On my other project, Sense of Story, our theme is BALANCE. Last week Gwynyth wrote a great article on why striving for balance “irks” her. In her essay, she poses a question that made me stop and think:
Are we putting our time in at work, scheduling increments of one on one time with our kids, rushing ourselves to yoga to nourish our bodies and spirits, before heading off for date night and completely missing the point?
I often find myself wondering the same thing. We sometimes live our life in 2-hour increments. My day looking like a doctor’s office full of time slots in order to achieve a “well-rounded” day. 5:00-7:00am: Train/plan/write. 7:00-9:00am: Breakfast/prep/. 9:00-11:00am: main lessons. 11:00-1:00pm: Prep lunch/eat lunch. 1:00-3:00pm: Outdoors or Handwork or Reading Time. 3:00-5:00pm: Free Play/Quiet Time for Mom. 5:00-7:00pm: Dinner. 7:00-9:00pm: Bedtime Routine.
There are times when our days flow nicely into this little rhythm. But sometimes, it simply doesn’t. Over the last few weeks, other things have taken precedent like an important birthday party and activities that met specific needs.
As I thought more about Gwynyth’s question and concern over our society’s preoccupation with “balance,” I decided to look up the definition. I found this: a condition in which different elements are equal or in the correct proportions. What caught my eye was “correct proportions.” Ah, yes. This is it.
a part, share, or number considered in comparative relation to a whole.“the proportion of greenhouse gases in the atmosphere is rising”
adjust or regulate (something) so that it has a particular or suitable relationship to something else.“a life after death in which happiness can be proportioned to virtue”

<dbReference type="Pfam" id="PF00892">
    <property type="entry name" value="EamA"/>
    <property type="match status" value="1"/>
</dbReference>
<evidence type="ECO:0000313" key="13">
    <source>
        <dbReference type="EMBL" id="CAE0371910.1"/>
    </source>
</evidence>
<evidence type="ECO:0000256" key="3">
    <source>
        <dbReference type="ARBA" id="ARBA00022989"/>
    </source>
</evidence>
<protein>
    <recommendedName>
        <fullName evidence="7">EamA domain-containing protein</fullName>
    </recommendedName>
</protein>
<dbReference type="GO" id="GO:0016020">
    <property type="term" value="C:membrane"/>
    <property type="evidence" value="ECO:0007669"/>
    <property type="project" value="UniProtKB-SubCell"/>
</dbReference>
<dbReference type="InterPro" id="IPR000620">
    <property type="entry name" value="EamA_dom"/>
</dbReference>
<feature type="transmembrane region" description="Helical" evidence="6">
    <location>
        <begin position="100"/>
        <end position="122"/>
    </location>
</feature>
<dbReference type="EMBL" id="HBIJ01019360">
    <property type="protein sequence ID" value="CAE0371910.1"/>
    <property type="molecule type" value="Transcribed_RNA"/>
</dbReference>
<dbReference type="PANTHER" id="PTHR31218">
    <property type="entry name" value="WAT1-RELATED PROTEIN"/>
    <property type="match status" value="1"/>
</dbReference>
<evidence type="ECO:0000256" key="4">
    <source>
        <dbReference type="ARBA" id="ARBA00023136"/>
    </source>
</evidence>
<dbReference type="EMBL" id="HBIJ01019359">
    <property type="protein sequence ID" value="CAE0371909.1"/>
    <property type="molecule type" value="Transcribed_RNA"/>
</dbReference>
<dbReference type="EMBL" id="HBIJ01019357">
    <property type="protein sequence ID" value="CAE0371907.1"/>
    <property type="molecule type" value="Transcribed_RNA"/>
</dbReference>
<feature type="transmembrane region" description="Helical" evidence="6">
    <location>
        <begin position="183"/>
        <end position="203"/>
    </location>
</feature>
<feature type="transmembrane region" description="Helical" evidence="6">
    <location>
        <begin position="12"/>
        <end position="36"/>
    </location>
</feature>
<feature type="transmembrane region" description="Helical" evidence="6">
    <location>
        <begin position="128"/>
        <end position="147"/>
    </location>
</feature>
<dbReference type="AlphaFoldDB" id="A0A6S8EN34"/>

Proportions = parts in relation to the whole.
For me, a large part of my balancing act has to do with the art of proportions.
When looking at art specifically, correct proportion is often equated with beauty. The issue is not of equality but of the nature of the relationship between objects that take up space (and the space itself left empty) with the entire whole. It’s a game of relativity. A dance between scale and space.
If I take a step back and look at my life as a whole over the past few weeks – what we’ve done (activities/events), how I’ve felt (my emotions/my headspace), the temperature (indoor family and individual moods/the physical outdoors) – there has been a lot of heavy and fast. Personally, I had been consumed with writing and feeling. As a family, we’ve been adjusting to temperature fluctuations in and out of the house – the kids in full spring fever mode. With respect to homeschooling, we’ve been finishing up lesson blocks that made the kids venture inward and focus a lot of their energies on grasping new concepts. Our weekends have been eaten up by event after event. And when things are busy, Ever-Patient and I just don’t schedule time to re-connect.
There are times when we need to move fast. It is inevitable when you have a large family that enjoys a vast variety of interests. There are times when we think heavy. Milestones occur. Being conscious of the passage of time hits hard as these important milestones are reached. Even transitions as predictable as the changing of seasons can throw us off as we re-enter mini stages of grief and acceptance of time moving on.
I have felt this uneven proportion of the heavy and the fast. Over the last few weeks, there has been a slow, unconscious shift. I only became aware of it when someone had asked me, “Why haven’t you been blogging lately?” Oh yeah! At one point, I had been writing here at least 2-3 times a week and lately, I have been posting here only once a week.
Writing hasn’t been in the forefront of my mind. I love to write but finding good blocks of time to get into a flow has been difficult lately. When I can’t get a good two hour block, I don’t even want to begin putting any words down. I have a notebook full of ideas and thoughts but haven’t sat down to sort them out.